The Right to Choose

Her Breath is usually reserved for my poetry but today, I feel the need to speak out….

Let me begin by saying that I was not in attendance at Pantheacon 2012 nor for that matter have I ever attended the gathering.  It has not been something I could attend due to cost and distance from where I live.  I am aware, however, of the importance of these gatherings.  For me, the most important aspect of pagan gatherings is to give those who otherwise have no opportunity, to “taste” the diverse ways in which we practice.  Our diversity and freedom of choice in the ways we practice is the one most single thing that attracts all of us in the first place.

I never found a home in Christianity even though I tried for many years.  While I was trying to believe as a Christian, I was slowly developing my own personal spirituality and ways of practice, all of which finally blossomed when Goddess grabbed hold of me and said, “You belong to me.”  When that happened I opened up to the pagan path, Dianic witchcraft, in particular, and knew I had come home.

I honestly don’t know anyone who has a set of beliefs or practices exactly like mine.  Close but not exact, but through our diversity we find beauty and wholeness with each other.  Until recently, with my move to Brazil, my work was done entirely online, reaching people all over the world who might not otherwise have access to mentors.  This work is done though the Apple Branch.  The Apple Branch is a Dianic Tradition.  We view Goddess as the Whole of Existence and it is through Her that all else comes.  We are for the most part, an all women group.  From the Branch is the mentoring program online and only women are admitted.

There is some fallacy of human nature that allows people to view practicing as women only as exclusion rather than inclusion.  When we gather in an all women rite we are offering a sacred space for the benefit of those attending – the rite is for women, especially if the focus is Women’s Mysteries.  Those rites center on menstruation, birthing, and cessation of menstruation, all functions of women who came into this world at birth as female.  Even if the rite does not focus on those Mysteries, women need sacred space to grow and heal from growing up in a world that often excludes, puts down, or otherwise attempts to control them as the “less than” gender.  Coming together in this way has nothing to do with excluding men – it is about giving women a place of their own.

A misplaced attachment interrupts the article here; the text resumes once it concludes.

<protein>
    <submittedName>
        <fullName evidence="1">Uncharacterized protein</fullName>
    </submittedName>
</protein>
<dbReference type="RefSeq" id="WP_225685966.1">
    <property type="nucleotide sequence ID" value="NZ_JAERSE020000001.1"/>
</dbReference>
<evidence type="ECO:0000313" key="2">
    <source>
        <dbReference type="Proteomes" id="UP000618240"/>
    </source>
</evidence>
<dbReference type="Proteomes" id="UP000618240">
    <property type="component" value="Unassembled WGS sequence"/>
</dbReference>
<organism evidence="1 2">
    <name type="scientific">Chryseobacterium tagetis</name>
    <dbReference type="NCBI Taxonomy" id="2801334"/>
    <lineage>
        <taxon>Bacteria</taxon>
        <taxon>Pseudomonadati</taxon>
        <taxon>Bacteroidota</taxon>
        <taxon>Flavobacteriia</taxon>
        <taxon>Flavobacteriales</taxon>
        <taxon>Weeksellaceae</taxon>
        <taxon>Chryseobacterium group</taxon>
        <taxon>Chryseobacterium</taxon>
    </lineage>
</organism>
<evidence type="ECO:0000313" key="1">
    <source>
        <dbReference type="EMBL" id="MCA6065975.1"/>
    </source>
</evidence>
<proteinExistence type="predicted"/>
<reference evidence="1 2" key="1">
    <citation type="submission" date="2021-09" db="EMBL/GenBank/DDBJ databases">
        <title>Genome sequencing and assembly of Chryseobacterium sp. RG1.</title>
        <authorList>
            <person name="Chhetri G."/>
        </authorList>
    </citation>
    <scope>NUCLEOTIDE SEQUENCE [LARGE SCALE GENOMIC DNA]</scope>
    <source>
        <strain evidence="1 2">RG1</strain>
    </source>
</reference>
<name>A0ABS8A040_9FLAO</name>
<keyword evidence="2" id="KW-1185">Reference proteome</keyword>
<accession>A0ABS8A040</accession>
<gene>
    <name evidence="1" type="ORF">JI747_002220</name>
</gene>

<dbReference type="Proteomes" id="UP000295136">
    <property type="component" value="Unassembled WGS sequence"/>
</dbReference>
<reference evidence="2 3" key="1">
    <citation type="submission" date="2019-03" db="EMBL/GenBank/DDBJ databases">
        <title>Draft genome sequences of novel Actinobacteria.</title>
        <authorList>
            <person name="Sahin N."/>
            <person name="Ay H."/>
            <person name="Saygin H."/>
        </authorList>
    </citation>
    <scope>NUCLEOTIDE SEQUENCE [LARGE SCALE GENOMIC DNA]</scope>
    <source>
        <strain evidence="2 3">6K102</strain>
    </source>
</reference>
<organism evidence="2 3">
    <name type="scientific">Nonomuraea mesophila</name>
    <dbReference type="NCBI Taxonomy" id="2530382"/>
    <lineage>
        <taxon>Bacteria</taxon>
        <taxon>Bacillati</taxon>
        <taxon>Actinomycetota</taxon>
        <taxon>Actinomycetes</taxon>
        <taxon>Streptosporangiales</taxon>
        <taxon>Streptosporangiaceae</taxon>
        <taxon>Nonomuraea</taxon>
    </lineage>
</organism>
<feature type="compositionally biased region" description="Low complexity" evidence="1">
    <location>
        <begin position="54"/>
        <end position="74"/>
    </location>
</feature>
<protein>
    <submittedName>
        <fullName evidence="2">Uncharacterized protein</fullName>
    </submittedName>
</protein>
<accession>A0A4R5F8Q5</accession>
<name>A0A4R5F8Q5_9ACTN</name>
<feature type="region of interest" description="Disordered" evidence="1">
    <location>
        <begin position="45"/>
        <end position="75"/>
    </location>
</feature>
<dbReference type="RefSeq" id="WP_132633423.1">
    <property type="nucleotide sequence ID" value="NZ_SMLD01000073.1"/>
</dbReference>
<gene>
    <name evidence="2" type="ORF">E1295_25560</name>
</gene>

Dianics are bad mouthed all the time for being unbalanced or for being “man haters.”  That is ridiculous!  It is much like whether we view a glass as half full or half empty.  We can view designation of who may or may not enter our sacred space as a way of inclusion, not exclusion.  Now it appears, we are also haters of those who have chosen to live their lives as women but who were not born with the physical and genetic aspects of what constitutes female. Again, untrue!

What is at question here is not really about excluding or including.  The question is about the right to choose who may come into our personal space.

When people attend gatherings like Pantheacon, they have great hopes of being able to experience rituals and workshops not available to them at any other time.  Why should a woman not be allowed to attend a woman only rite if she chooses?  Why should a man not be allowed to attend a rite for men only?  And how wonderful it might be if there were rites for only those who are transgender?  What richness that might offer in the choices available.

As a priestess, I always have the right to say who may or may not enter my Circles.  I provide women only space.  I also accept men as students as well as those who are transgender but they are not included in the space intended for women only. Our women only rites’ entire focus is on being female and certainly could cause a sense of exclusion to any who were not born female.

When I work with males, whether transgender or not, I change the energy and focus to be inclusive for their needs.  And when we all come together, the energy and focus changes again.

When women wanted to attend the Rite offered by Z Budapest, they had to pass through people sitting outside the doors who objected to their right to be there.  This to me was clearly a disruption for those wanting to attend.  It certainly would have had an adverse effect on me, had I been required to pass through those who gathered to protest my right to choose and would clearly have had a negative impact on the spiritual focus I sought. I would have been totally “pissed off” and would have had to “regroup” in order to bring my focus to where it needed to be.

Why would we not have a right to choose? Why would anyone wish to “force” their opinion onto others in paganism?  I thought we left all of that behind when we chose an open, accepting path, a path that embraces the right to diversity and the right to choose.  Personally, I did not come to this path with a need to control others.  That is not what our power is about.  There is a need to have all sorts of sacred space, for women, for men, for any who seek ways in which to be closer to Her, whatever that looks like.

Who are we to say we do not have the freedom to choose how we do that or what it might look like?  Who are we to think we have a right to force our views or opinion upon others?


One thought on “The Right to Choose

  1. Pingback: More on Our Rights to Gather Together as Women « Women's Space

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